The Liturgical Year and Calendar

The essence of the liturgical celebrations of the Church and their organization are encapsulated in the opening words of the Universal Norms on the Liturgical Year and the Calendar, derived from the Second Vatican Council’s Constitution on the Sacred Liturgy.

The liturgical year comprises two main cycles: the seasonal cycle, known as the Proper of Time, and the sanctoral cycle, called the Proper of Saints. Both are structured and presented in a liturgical calendar, enriched by local observances specific to national, diocesan, parish-level, or religious community traditions. Throughout these cycles, the Paschal Mystery of Jesus Christ—his suffering, death, and resurrection—is continuously proclaimed and renewed, encompassing the events of his life as well as the feasts of the Blessed Virgin Mary and the saints.

The Liturgical Year

The liturgical year unfolds through six distinct seasons:

Advent: Four weeks of anticipation preceding the celebration of Jesus’ birth.

Christmas: Commemorating the Nativity and manifestation of Jesus Christ to the world.

Lent: A period of six weeks devoted to penance leading up to Easter.

Sacred Paschal Triduum: The holiest “Three Days” in the Church’s calendar, marking Jesus’ suffering, death, and resurrection.

Easter: A 50-day jubilant celebration of the Lord’s resurrection and the outpouring of the Holy Spirit.

Ordinary Time: Divided into two parts, one following Christmas and the other after Easter, allowing reflection on the entirety of Jesus’ teachings and ministry.

The unfolding mystery of Christ’s life invites us to embody his mystery in our own lives. This invitation finds embodiment in the lives of Mary and the saints, celebrated by the Church throughout the year. There is a beautiful harmony between the mystery of Christ and the celebration of the saints. The Blessed Virgin Mary is intricately linked to her Son’s redemptive work, while the feasts of the saints testify to Christ’s marvelous deeds in his servants and provide models for the faithful to emulate.

Each liturgical year commences on the First Sunday of Advent of the preceding calendar year (e.g., the 2020 liturgical year began on the First Sunday of Advent in 2019).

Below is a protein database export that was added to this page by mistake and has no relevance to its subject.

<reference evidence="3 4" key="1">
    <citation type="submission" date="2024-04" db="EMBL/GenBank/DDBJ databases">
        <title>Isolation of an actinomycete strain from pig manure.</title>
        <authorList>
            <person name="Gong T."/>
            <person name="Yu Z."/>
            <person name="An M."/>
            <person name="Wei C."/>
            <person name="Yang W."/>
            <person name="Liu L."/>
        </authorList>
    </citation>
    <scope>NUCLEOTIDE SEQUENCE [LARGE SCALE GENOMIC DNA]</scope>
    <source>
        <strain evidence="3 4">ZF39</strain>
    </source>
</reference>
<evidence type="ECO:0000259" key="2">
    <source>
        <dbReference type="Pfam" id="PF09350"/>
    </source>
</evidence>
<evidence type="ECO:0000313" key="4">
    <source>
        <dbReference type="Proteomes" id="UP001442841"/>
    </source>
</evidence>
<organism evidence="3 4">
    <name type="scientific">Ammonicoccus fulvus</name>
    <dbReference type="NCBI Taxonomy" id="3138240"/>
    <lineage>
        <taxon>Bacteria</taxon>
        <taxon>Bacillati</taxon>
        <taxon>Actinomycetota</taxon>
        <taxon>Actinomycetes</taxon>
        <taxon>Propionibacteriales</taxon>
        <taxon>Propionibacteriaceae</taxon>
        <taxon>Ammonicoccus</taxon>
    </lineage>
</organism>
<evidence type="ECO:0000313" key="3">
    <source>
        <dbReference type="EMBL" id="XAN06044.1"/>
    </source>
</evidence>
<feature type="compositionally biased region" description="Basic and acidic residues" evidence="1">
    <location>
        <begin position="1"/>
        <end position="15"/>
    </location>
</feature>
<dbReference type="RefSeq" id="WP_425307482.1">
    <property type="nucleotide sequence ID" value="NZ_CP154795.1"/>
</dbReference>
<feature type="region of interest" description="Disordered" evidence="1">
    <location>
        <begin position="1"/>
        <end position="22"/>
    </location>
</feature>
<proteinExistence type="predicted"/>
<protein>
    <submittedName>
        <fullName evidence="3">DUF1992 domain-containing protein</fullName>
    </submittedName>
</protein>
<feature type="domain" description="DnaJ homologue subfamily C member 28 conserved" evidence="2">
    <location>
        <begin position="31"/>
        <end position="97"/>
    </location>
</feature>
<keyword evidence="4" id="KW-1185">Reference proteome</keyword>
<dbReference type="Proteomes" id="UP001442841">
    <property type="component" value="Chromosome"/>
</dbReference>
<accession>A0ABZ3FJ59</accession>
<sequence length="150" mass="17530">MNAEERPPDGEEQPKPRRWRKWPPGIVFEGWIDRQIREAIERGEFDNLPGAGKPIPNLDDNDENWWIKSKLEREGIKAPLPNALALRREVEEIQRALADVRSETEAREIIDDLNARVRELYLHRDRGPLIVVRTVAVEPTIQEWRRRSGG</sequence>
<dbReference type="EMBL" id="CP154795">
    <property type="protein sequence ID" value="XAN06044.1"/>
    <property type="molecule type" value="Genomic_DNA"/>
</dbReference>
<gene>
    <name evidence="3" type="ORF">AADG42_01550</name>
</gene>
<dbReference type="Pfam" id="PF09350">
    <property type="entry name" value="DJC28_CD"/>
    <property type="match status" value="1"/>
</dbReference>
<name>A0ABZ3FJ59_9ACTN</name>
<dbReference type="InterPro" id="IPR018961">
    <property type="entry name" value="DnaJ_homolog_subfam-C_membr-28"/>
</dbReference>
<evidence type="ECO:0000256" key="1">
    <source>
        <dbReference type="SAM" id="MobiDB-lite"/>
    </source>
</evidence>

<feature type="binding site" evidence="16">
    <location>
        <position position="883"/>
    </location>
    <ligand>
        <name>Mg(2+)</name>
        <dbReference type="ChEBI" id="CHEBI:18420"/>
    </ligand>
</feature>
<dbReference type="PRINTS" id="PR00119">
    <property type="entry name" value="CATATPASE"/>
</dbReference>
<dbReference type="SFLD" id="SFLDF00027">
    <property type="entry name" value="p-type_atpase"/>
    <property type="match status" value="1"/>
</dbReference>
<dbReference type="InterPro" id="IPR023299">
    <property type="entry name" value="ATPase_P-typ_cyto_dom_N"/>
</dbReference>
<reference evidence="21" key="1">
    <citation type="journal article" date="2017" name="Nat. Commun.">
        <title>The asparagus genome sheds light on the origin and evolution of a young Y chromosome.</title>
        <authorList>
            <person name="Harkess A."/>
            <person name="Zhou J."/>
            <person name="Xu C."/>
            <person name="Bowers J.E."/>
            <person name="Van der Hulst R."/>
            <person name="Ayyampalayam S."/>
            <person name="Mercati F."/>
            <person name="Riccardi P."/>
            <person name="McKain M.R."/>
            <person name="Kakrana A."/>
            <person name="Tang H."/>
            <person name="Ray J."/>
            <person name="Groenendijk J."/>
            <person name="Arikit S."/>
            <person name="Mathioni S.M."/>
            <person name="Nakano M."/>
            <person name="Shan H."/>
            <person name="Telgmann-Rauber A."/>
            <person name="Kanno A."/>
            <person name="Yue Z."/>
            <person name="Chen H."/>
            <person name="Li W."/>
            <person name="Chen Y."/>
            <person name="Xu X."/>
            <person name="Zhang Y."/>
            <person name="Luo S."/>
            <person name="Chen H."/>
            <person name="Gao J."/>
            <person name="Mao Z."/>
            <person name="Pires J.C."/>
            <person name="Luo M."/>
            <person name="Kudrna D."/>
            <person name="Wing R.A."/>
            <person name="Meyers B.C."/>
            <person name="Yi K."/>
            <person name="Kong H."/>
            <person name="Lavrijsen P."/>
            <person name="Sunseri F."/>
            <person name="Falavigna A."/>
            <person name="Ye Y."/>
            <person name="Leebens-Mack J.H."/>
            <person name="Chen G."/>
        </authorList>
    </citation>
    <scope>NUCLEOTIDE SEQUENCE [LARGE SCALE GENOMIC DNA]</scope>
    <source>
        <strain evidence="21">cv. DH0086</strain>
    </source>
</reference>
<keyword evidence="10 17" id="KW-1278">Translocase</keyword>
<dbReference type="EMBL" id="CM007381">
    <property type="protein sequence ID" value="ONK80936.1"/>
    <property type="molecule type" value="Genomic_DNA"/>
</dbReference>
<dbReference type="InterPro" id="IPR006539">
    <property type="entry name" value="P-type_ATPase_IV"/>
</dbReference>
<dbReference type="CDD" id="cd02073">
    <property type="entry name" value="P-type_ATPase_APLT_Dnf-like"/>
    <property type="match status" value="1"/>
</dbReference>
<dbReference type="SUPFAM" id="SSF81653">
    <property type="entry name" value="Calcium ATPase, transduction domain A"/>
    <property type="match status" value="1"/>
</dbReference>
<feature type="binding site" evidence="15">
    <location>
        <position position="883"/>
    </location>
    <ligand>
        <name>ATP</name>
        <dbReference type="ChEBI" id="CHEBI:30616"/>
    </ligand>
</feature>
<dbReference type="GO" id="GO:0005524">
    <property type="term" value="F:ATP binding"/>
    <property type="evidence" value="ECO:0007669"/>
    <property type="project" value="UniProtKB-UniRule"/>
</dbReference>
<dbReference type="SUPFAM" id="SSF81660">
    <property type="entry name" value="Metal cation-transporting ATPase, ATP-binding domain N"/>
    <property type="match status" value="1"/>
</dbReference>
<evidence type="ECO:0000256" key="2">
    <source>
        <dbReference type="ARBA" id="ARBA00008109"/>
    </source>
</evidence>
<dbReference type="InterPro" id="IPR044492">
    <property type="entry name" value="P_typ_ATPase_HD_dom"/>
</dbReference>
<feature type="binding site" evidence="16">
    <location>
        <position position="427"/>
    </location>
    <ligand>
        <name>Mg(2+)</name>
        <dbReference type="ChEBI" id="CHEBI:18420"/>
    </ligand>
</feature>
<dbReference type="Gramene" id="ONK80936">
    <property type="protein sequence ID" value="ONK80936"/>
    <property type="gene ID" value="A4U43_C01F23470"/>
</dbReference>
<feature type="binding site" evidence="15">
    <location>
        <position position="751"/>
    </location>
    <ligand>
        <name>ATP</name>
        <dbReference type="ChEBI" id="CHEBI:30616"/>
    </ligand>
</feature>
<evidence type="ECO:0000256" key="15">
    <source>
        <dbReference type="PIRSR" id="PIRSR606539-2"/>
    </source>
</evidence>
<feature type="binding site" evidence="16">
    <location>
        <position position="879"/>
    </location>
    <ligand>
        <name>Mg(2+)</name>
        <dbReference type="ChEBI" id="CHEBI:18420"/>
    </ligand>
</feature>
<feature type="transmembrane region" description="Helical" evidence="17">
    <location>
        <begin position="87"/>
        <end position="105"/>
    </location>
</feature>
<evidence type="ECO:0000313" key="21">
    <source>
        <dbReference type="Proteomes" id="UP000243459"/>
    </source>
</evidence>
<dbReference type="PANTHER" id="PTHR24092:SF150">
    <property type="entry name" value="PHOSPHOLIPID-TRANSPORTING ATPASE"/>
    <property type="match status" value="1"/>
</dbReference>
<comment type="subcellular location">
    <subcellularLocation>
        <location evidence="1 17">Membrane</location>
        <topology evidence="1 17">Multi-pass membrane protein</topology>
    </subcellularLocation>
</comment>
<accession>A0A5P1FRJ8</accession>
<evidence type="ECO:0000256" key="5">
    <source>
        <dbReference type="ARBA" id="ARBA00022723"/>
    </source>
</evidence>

The Liturgical Calendar

The arrangement of the liturgical year is regulated by the Church and consolidated into a liturgical calendar.

The Second Vatican Council emphasized Sunday as a distinctive liturgical observance: “The Lord’s day is the original feast day,” and it “must be observed in the universal Church as the primordial holy day of obligation.” Consequently, only a select number of feasts of the Lord or the saints can supplant the Sunday celebration.

Saints and other commemorations are classified based on their significance: Solemnities, Feasts, or Memorials. Sundays and Solemnities commence their celebration the preceding evening, while Feasts and Memorials are observed over a single day. Memorials are further categorized as Obligatory or Optional.

Holy days of obligation mandate the faithful to participate in Mass and abstain from unnecessary work or activities that hinder suitable relaxation of mind and body. Each Sunday is a holy day of obligation, alongside six Solemnities observed as feasts of precept in the United States.

Additionally, there are other prayer days and special observances endorsed by the Holy See or the USCCB. While not integral to the liturgical calendar, they serve to focus the Church’s prayers on the particular needs of humanity.

Roman Calendar Changes

The General Roman Calendar encompasses “both the entire cycle of celebrations of the mystery of salvation in the Proper of Time, and that of those Saints who have universal significance and therefore are obligatorily celebrated by everyone, and of other Saints who demonstrate the universality and continuity of sainthood within the People of God” (Universal Norms on the Liturgical Year and the Calendar, no. 49).

Following the reforms of the Second Vatican Council, the General Roman Calendar was initially introduced in 1969 by Pope Saint Paul VI. Since then, it has undergone several revisions by the Holy See, incorporating new commemorations. The most recent significant update occurred in 2002.

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